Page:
Following the lowering of the key rate to 11% by Russia’s Central Bank, and with Brent crude continuing to fall, the value of the ruble fell to 63 to the dollar and had only slightly rallied at midday.
Welcome to our column, Russia Update, where we will be closely following day-to-day developments in Russia, including the Russian government’s foreign and domestic policies.
The previous issue is here.
– âI Was on Active Dutyâ: Interview with Captured GRU Officer Aleksandrov
– Meet The Russian Fighters Building A Base Between Mariupol And Donetsk
– ‘There Was No Buk in Our Field’
– With Cash and Conspiracy Theories, Russian Orthodox Philanthropist Malofeyev is Useful to the Kremlin
Russia This Week:
– Is âNovorossiyaâ Really Dead?
– From Medal of Valor to Ubiquitous Propaganda Symbol: the History of the St. George Ribbon
– What Happened to the Slow-Moving Coup?
– Can We Be Satisfied with the Theory That Kadyrov Killed Nemtsov?
– All the Strange Things Going On in Moscow
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The Russian military is losing aircraft at an astonishing rate, far faster than NATO has lost aircraft in multiple recent conflicts — but these aircraft aren’t being shot down, they’re just failing.
This weekend a Russian Mil Mi-28N attack helicopter crashed during an airshow in the city of Ryazan, apparently do to technical failure. Russian media has reported that a failure in the aircraft’s hydraulic systems are to blame. Now the entire fleet of Mi-28s have been grounded while the incident is investigated.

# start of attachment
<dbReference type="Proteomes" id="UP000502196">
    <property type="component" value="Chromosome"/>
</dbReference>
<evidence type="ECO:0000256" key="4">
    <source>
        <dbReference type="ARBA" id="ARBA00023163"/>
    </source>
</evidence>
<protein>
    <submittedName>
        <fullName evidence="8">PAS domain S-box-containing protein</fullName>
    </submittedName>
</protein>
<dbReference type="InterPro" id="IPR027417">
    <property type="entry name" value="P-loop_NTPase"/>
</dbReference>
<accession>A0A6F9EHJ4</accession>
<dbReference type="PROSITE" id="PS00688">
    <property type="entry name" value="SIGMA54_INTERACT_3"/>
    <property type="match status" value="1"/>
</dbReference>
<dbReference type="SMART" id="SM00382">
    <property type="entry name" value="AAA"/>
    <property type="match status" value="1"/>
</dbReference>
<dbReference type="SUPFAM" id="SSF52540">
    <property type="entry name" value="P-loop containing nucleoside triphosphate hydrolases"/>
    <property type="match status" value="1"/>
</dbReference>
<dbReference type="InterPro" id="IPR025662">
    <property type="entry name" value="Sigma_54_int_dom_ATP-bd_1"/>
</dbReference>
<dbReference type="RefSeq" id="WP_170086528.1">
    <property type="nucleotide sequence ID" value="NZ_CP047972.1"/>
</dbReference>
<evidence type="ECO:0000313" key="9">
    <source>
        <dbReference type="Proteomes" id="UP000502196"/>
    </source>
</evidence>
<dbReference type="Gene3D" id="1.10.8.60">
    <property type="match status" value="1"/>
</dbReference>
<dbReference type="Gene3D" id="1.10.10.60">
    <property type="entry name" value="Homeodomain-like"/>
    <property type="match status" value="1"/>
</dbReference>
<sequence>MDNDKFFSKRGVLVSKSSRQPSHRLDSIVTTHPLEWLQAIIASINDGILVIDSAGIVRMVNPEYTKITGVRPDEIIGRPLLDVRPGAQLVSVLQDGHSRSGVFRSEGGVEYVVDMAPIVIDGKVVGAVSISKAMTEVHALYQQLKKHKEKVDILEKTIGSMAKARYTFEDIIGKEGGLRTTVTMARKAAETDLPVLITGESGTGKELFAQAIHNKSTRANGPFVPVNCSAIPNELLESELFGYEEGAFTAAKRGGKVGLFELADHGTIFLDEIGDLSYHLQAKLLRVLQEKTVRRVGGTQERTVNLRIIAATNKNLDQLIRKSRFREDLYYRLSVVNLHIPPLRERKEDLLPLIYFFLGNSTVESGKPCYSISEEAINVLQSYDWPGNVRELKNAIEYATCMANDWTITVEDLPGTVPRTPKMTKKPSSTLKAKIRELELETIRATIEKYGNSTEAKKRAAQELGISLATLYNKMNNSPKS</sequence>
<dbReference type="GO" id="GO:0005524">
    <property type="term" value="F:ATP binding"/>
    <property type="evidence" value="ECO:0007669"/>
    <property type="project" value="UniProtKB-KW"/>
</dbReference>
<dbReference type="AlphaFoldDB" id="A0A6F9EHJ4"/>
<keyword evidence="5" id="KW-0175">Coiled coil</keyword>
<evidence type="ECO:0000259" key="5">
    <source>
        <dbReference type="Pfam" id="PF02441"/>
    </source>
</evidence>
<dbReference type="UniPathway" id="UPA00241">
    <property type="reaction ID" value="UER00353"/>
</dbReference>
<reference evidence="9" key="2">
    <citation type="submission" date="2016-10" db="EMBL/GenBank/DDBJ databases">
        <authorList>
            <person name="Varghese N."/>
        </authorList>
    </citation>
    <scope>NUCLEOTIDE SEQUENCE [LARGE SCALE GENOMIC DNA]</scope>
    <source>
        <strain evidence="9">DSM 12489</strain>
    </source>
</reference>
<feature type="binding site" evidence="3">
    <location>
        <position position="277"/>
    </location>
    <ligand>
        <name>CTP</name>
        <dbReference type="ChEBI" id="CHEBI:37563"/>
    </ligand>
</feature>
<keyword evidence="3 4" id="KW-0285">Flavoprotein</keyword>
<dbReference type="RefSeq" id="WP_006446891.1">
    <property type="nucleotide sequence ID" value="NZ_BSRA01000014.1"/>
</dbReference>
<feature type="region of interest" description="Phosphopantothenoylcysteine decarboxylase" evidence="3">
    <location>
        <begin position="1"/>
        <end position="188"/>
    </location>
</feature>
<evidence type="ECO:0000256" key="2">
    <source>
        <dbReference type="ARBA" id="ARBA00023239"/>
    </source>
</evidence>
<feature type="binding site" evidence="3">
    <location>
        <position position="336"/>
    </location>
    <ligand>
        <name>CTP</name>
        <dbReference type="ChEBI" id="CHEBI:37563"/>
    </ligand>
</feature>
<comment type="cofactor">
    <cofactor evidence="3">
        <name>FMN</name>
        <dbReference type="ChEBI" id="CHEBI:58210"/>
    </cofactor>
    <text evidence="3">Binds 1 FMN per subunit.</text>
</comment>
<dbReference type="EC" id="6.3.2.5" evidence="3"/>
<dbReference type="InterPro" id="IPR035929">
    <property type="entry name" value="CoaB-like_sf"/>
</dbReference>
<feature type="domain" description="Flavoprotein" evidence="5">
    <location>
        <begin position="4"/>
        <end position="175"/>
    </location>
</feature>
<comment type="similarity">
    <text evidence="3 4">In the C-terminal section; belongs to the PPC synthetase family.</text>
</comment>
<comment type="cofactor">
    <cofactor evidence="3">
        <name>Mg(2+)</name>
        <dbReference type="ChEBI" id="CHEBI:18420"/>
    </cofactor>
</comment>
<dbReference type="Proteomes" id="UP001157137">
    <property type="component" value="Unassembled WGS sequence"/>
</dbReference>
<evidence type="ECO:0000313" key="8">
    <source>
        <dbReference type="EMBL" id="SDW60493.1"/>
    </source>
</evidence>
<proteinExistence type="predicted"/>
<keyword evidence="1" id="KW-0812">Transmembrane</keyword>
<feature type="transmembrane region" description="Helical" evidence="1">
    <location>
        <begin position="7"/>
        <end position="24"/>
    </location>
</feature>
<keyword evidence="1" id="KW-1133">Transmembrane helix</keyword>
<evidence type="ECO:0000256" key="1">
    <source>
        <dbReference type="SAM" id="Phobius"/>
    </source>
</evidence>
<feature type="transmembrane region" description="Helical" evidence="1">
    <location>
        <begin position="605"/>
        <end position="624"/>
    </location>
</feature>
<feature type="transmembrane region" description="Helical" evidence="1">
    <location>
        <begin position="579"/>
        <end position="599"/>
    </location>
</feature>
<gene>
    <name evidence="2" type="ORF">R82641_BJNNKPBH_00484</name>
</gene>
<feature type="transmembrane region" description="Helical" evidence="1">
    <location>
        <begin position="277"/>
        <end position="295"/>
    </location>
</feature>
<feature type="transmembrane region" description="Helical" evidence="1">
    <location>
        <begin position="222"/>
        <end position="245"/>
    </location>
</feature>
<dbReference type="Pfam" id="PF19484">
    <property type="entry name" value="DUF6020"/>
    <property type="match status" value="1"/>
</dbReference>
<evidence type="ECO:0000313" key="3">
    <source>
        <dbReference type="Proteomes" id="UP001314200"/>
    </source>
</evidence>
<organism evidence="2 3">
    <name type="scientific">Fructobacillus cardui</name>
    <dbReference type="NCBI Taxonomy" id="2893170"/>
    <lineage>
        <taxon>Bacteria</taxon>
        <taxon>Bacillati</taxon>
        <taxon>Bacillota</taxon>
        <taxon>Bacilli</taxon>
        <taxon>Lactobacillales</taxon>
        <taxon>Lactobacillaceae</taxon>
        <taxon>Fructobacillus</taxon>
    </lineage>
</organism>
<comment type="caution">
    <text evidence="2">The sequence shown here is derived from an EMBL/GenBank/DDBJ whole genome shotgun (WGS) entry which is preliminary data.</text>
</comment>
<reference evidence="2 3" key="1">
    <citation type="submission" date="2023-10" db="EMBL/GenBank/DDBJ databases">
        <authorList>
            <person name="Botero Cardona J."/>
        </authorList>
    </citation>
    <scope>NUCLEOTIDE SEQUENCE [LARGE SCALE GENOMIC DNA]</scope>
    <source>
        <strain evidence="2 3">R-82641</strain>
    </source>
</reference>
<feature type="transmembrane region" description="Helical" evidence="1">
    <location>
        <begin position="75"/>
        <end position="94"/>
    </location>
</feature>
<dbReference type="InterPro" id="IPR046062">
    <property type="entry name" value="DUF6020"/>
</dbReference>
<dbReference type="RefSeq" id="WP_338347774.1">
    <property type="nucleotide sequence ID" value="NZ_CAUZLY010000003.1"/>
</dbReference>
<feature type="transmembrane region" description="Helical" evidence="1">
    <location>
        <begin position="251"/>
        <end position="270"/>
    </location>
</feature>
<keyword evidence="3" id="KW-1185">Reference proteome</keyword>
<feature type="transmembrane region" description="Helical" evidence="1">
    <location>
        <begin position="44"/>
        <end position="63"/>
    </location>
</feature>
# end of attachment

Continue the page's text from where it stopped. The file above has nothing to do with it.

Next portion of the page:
The failure of the hydraulic system caused the crash of the Mil Mi-28N helicopter at Dubrovichi testing ground near Ryazan, Russian Air Force Commander-in-Chief Col. Gen. Viktor Bondarev told the press on Sunday.
“During a training flight of Berkuty piloting group today at the moment of breaking up the control system of the Mi-28 failed, a warning about the failure of the second hydraulic system appeared and the voice signal ‘Failure of the hydraulic system’ switched on,” he said.
A spokesperson for the Russian Defense Ministry also said on Sunday that “all demonstration flights that were made today as part of the Aviamix program at the Dubrovichi testing ground in the Ryazan region, where the Mi-28 helicopter had crash landed, were performed strictly in accordance with the safety requirements.”
The Russian propaganda outlet RT has posted video of the moment of the crash. As you can see, one pilot escapes the burning wreck after the aircraft crashes, though the Russian media reports that the other pilot died.
The Atlantic Council reports:
Nato member aircraft were forced to conduct more than 500 scrambles over Europe in 2014 – a fourfold increase on the previous year. Nearly 85% of these were to intercept Russian aircraft. This year, there have already been more than 300 scrambles, according to data provided by Nato to the Guardian. These are some of the highest numbers since the end of the cold war.
A scramble doesn’t imply a breach of sovereign airspace or military aviation rules. In fact, in most cases, there is no breach. Last year, there were 10 incursions by Russian aircraft into airspace belonging to Nato members. Eight of these were over islands belonging to Estonia (six over remote Vaindloo alone). The others were into Norwegian and Polish airspace in March and April respectively, and both lasted seconds.
There have been no incursions recorded by Nato’s 28 members in 2015. A Russian aircraft did, though, briefly enter airspace belonging to Finland, which is not a Nato member, on 26 June. While Swedish armed forces have counted nine incursions into Sweden’s sovereign airspace so far this year. The country’s airspace was breached 12 times last year….
Last week the UK’s RAF intercepted ten Russian military aircraft flying over the Baltic Sea: “4x Sukhoi Su-34 Fullback attack planes, 4x Mikoyan MiG-31 Foxhound fighters and 2 x Antonov An-26 Curl transport aircraft,” and on July 29, “NATO interceptors identified 12 Russian military aircraft flying near the Latvian border: 3x An-76 and 1x Il-76 cargo planes, 4x MiG-31s and 4x Su-24,” according to The Aviationist.